There is not much thinking with a BMS, its pretty much about turning off on conditions and turning back on when release conditions are met.
 

MrMatt

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Think of the BMS as a safety switch. It cuts off at your max cell voltage or max overall battery voltage. It turns back on as well at the "release" values that are set.
There is not much thinking with a BMS, its pretty much about turning off on conditions and turning back on when release conditions are met.

thank you. I raised the question due to statements I heard about not keeping your battery more than 50% SOC for long periods of time.
Especially if you store them during the winter.

Just not sure how the BMS handles a battery that when connected is say at 90% of charge... does it keep it there or no

Thank you
 

wholybee

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thank you. I raised the question due to statements I heard about not keeping your battery more than 50% SOC for long periods of time.
Especially if you store them during the winter.

Just not sure how the BMS handles a battery that when connected is say at 90% of charge... does it keep it there or no

Thank you
I don't know what you mean by "does it keep it there." I am going to say no, because all the BMS does is stop charging if the voltages gets too high, or stop discharging if voltage gets too low. In a properly working system, neither of those things ever happen, the BMS is just an emergency cutoff switch. Any attempt to keep the charge at some specific point will need to happen with the charger settings. You could use something like a victron meter that has relay outputs to turn a charger on and off at specific points, for example.
 

MrMatt

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Thank you,
According to a chart on the previous page:
When SOC = 96%, each cell voltage is 3.36 volts, battery pack is a total of 13.40.
Overvoltage = 3.65, where the BMS would stop charging.

So after a month of so of normal ... say RV usage with having adequate solar system, would your batteries ever go to 50% SOC ( Cell is 3.263) and stay at this voltage?

I do not know if the BMS targets cells to be 50% SOC ( "this is the happiest state for the batteries to be in") or not.

Or with the above scenario, does the BMS keep the cell voltage at 96% during the month of usage...

Oh great....

Ok, as I am writing this I realized . The BMS just "Fences" the voltage between too low of a voltage, and too high of a voltage. It does not care if the batteries are at 96% for a long period of time being detrimental or not.. or 40% SOC.. the BMS allows the voltages to run the full gamet of being between too low, and too high. I was thinking the BMS was programmed to shoot for 50% of charge as much as possible.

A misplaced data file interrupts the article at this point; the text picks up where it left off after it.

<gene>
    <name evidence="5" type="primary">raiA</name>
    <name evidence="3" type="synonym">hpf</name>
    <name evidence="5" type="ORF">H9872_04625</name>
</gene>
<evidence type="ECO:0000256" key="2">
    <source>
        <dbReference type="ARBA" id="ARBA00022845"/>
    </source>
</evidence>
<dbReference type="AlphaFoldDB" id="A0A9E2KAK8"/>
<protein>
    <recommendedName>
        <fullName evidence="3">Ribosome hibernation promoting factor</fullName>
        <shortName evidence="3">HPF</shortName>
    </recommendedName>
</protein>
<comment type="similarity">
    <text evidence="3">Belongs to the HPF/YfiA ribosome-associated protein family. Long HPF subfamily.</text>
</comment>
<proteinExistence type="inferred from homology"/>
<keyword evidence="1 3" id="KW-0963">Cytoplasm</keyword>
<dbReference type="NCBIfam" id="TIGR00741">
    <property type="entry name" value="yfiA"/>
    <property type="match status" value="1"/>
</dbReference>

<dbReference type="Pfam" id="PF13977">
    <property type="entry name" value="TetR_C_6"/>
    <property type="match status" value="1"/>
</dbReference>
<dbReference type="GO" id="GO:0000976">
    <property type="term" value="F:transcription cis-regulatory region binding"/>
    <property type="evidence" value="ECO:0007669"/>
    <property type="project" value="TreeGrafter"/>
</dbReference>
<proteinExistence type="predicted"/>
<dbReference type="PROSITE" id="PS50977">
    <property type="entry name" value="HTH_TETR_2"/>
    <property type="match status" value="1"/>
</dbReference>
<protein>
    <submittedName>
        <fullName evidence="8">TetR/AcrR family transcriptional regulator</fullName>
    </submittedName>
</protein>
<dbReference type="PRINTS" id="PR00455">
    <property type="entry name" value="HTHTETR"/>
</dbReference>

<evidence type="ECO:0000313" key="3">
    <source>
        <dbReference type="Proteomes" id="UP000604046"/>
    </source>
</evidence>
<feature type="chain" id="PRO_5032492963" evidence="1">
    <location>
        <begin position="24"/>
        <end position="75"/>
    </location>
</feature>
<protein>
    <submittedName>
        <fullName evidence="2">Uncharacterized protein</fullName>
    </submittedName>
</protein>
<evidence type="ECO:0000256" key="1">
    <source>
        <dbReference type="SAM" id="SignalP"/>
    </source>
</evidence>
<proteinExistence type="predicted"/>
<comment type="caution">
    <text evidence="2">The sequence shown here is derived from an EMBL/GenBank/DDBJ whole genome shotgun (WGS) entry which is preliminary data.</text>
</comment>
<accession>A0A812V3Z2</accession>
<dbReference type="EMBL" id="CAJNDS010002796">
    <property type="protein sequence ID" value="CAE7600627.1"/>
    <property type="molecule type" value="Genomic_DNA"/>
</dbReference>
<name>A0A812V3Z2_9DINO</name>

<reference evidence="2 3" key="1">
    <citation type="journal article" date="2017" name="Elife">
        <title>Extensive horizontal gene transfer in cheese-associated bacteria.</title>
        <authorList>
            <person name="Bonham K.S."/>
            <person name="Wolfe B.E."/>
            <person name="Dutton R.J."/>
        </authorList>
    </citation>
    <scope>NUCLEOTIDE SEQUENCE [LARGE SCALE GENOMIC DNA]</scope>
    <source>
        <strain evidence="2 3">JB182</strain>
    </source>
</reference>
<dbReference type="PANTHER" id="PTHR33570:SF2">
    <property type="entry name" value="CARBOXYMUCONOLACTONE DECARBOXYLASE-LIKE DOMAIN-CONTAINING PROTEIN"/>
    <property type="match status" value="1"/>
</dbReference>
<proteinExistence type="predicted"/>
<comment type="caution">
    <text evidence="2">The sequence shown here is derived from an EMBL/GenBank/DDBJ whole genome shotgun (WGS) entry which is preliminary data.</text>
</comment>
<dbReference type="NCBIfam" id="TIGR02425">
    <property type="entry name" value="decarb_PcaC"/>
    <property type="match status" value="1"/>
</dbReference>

Sadly, I am denser than I thought.

Thanks any way for helping me work through it tho.
 

MisterSandals

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I heard about not keeping your battery more than 50% SOC for long periods of time.
This is correct. I turn off solar array and let my RV batteries sit at about 13.2v and they drain slowly from the RV systems like the CO sensor, BMS and SCC which are all powered by the battery. When i seen 12.9V or around there I turn on the array for a day and then put back into storage mode. I think its about one charge day every 2-3 weeks.
Your setup will drain differently of course but its not hard to figure out the pattern.
 

wholybee

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This is correct. I turn off solar array and let my RV batteries sit at about 13.2v and they drain slowly from the RV systems like the CO sensor, BMS and SCC which are all powered by the battery. When i seen 12.9V or around there I turn on the array for a day and then put back into storage mode. I think its about one charge day every 2-3 weeks.
Your setup will drain differently of course but its not hard to figure out the pattern.
You could just set both the Absorption and Float voltages in your solar controller to 13.2, and it will hold the battery at that voltage. Because that is the flat part of the curve, the SOC will fluctuate some with small currents going in and out, but it will mostly stay close to 50%-60%